Tax Compliance for Manufacturers is More Complex Than Ever

Tax compliance in manufacturing is complex. If you sell your products in multiple states, you know complying with each state’s rules and regulations is cumbersome. Audits from state tax authorities are always a concern. OpMentors understands these difficulties. We deploy specialized solutions using Salesforce, FinancialForce, and tools such as Avalara to help your business meet its unique objectives, goals, and challenges. Explore our services to learn how we can help you transform your business.

Tax compliance in manufacturing is more complex than ever

Manufacturers have always faced a unique set of rules when it comes to tax compliance. However, two forces — the COVID-19 pandemic and the rise of e-commerce — are changing some fundamental assumptions that manufacturers have always operated under.

Remembering the before times

In the old days — say, five years ago — many manufacturers hardly worried about sales tax compliance. That, in large part, was because most of their sales were tax-exempt, often because they were producing components that would go into another company’s product. Taxes wouldn’t be collected until the final product was sold to the end user.

All a manufacturer had to do to satisfy the authorities was produce an exemption certificate, proving specific transactions were exempt from tax. (You can learn more by downloading The Ultimate Guide to Sales Tax Exemption Certificates from our partners at Avalara.)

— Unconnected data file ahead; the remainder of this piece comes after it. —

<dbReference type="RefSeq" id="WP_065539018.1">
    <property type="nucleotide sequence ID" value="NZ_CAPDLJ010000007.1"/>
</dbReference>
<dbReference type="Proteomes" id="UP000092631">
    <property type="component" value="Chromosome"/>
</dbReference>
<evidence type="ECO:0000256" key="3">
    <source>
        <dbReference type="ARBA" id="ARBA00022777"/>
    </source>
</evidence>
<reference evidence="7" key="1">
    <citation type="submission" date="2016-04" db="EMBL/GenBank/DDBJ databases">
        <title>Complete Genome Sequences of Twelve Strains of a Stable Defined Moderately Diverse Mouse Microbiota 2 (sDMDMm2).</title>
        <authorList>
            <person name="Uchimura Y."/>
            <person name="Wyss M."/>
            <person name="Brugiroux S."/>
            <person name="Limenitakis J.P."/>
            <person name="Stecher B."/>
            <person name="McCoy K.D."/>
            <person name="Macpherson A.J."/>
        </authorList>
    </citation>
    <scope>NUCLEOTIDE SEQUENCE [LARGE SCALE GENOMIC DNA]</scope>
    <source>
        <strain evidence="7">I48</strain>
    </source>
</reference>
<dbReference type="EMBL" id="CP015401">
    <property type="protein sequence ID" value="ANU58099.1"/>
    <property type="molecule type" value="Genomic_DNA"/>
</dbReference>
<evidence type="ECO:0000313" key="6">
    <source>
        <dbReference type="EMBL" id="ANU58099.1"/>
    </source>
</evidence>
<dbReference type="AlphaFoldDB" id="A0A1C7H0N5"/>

That wasn’t always painless. Many companies stored paper certificates in filing cabinets and even boxes. This required accounting team members to physically rifle through stacks of paper to search for the correct document, and it didn’t provide an easy way to track whether the certificates were valid or had expired. The paper systems were disconnected from manufacturers’ ERP and e-commerce platforms, which made it hard to create consistent internal processes for applying the certificates, which sometimes led to annoyed customers.
But while it wasn’t simple, exemption certificate management was, for the most part, a known process… Then came 2018.

The Wayfair decision affected manufacturing too

The U.S. Supreme Court’s 2018 decision in South Dakota v. Wayfair, Inc. upended the previous legal standard that said a state could only apply sales tax to companies with a physical nexus within its boundaries. (This typically meant a brick-and-mortar location like a factory, store, or warehouse, but there were other examples too.)

After the Wayfair decision, states were allowed to levy sales taxes on companies based on whether they were making a specified level of sales with a state. As part of that — and here’s what trips up manufacturers — many states require companies to register and report sales, even when those sales are tax-exempt. This creates a reporting requirement, and failure to comply with it can lead to fines.

Further, some states count tax-exempt sales when calculating whether a company should collect and remit taxes on their nonexempt sales. For example, your manufacturing business has a customer in a state that requires companies to start collecting and remitting sales tax once they record more than $200,000 in total sales. You deliver 12 tax-exempt shipsets worth $20,000 each to this customer — you’re over the $200,000 threshold, but all the sales are tax-exempt, so while you’re required to register and report, you pay no tax.